The solor energy people are a fervent group, the sort who will go to a buffet dinner featuring Robert Redford and then cluster in corners saying things like "wood right now is a 4 percent energy source in New England" or "have you looked out in New Mexico where they've been digging uranium" or "hydropower is a 1 percent energy source" or. . .
The thing was, Redford sounded a lot like that himself. But then, last night his role was solar advocate instead of box-office blockbuster because he was hosting a screening of a very serious film.
Which is, "The Solar Film," an eight-minute short about alternative energy full of dewy leaves and crashing waves and and a little child walking into the sunset. It's been nominated for an Academy Award." The film is just an awareness film," explained Redford.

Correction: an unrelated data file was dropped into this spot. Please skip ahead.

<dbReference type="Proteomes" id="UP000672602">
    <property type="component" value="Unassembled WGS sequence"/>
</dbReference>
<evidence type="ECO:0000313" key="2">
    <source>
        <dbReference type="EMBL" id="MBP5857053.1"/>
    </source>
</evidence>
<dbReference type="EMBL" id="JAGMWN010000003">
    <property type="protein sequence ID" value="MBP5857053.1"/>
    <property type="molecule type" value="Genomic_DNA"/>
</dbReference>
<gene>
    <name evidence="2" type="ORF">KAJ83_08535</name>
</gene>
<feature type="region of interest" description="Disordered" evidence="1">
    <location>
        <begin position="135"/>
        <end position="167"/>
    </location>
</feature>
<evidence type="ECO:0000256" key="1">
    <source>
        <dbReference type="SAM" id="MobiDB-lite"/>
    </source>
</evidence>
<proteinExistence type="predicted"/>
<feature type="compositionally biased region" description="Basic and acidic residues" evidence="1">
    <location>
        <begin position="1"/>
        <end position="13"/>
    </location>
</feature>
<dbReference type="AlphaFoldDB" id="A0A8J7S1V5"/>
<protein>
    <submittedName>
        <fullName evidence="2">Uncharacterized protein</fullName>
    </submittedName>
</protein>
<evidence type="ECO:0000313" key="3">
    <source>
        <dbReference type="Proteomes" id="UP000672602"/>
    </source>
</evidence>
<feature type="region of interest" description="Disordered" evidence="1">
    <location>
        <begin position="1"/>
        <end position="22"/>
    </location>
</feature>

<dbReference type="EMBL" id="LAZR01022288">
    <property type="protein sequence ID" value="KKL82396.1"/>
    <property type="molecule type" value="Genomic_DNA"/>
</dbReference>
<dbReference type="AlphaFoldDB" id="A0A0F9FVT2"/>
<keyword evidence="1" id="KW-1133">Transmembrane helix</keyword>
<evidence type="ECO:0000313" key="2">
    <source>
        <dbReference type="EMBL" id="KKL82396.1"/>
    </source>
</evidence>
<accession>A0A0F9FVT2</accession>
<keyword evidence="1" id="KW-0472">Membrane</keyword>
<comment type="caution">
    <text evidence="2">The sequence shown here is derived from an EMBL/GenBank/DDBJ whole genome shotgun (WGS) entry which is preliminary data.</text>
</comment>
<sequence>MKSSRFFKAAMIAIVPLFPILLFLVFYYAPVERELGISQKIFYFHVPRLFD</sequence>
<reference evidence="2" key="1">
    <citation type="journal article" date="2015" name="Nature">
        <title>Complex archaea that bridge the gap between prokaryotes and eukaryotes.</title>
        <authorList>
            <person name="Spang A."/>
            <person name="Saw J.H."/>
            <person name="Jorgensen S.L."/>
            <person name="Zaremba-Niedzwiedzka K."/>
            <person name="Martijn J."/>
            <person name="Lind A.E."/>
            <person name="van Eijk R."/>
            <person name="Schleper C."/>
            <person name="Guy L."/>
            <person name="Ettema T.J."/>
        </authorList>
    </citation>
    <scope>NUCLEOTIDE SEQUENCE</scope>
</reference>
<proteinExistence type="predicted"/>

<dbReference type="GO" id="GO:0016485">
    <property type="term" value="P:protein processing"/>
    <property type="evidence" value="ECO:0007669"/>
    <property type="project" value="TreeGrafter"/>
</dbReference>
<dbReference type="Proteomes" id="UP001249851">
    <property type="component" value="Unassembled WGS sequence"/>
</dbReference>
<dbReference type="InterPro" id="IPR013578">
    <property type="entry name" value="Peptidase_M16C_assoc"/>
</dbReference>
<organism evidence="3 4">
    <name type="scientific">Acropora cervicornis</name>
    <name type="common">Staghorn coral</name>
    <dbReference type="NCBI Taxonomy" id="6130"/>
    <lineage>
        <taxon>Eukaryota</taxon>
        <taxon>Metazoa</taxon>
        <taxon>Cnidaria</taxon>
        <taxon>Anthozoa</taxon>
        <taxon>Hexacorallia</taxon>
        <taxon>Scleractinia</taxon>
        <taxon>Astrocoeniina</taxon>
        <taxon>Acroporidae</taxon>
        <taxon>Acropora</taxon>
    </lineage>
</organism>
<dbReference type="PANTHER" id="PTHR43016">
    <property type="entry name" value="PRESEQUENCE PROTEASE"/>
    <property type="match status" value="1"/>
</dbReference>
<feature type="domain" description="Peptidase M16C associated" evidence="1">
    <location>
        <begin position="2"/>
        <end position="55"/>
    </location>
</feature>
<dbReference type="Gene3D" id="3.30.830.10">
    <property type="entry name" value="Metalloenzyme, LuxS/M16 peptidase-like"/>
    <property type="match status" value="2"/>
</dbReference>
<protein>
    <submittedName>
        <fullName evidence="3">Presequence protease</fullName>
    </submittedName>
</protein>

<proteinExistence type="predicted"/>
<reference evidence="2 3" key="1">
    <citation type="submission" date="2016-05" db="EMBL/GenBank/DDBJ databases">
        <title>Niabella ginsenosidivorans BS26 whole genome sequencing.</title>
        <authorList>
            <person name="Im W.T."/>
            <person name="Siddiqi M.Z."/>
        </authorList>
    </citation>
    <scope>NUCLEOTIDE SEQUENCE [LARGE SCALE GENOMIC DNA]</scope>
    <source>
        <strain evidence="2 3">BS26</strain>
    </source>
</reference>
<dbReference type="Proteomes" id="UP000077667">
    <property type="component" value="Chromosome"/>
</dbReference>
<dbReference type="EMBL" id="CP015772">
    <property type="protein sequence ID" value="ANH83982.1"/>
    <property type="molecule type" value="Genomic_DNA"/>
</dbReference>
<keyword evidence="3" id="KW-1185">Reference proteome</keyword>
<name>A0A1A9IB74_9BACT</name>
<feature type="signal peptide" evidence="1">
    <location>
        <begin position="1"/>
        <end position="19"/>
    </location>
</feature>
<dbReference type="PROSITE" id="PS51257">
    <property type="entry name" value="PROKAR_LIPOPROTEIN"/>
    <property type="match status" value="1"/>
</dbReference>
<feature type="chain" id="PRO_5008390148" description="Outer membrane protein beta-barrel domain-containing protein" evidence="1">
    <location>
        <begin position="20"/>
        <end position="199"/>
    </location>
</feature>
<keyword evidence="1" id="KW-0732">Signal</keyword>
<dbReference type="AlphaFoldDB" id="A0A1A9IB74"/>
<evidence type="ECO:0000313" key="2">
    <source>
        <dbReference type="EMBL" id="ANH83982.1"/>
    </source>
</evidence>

He said this in brief remarks to about 150 solar folks collected at the Kennedy Center, folks who barely murmured when Redford arrived in a green sweater and tweed jacket. Making a pass was definitely declasse, although a few women who couldn't resist did look back for a quick gape.
Then the lights went out and the film began to roll.
Afterward, there was a formal question and answer session where an intricate discussion of high and low technology occured, interspersed with some nit-picking from reporters.
"I thought they were small," said Redford, who once played a reporter who helped oust a president. "The point was missed. I hear cynicism, I hear . . . I'm just bored with it, that's all."
The last item on the evening's agenda was the buffet, which was crepes and chocolate mousse. This attracted alternative energy supporter Sen. Birch Bayh (D-Ind.) as well as Esther Peterson, the president's consumer affairs adviser.
Steven Ross, the chairman of Warner Communications, was around to answer questions and talk about the possible Academy Award for "The Solar Film." His company paid for it.
"We're excited," he said. "It's one of our few Academy nominations. We don't get money. All we do is earn money."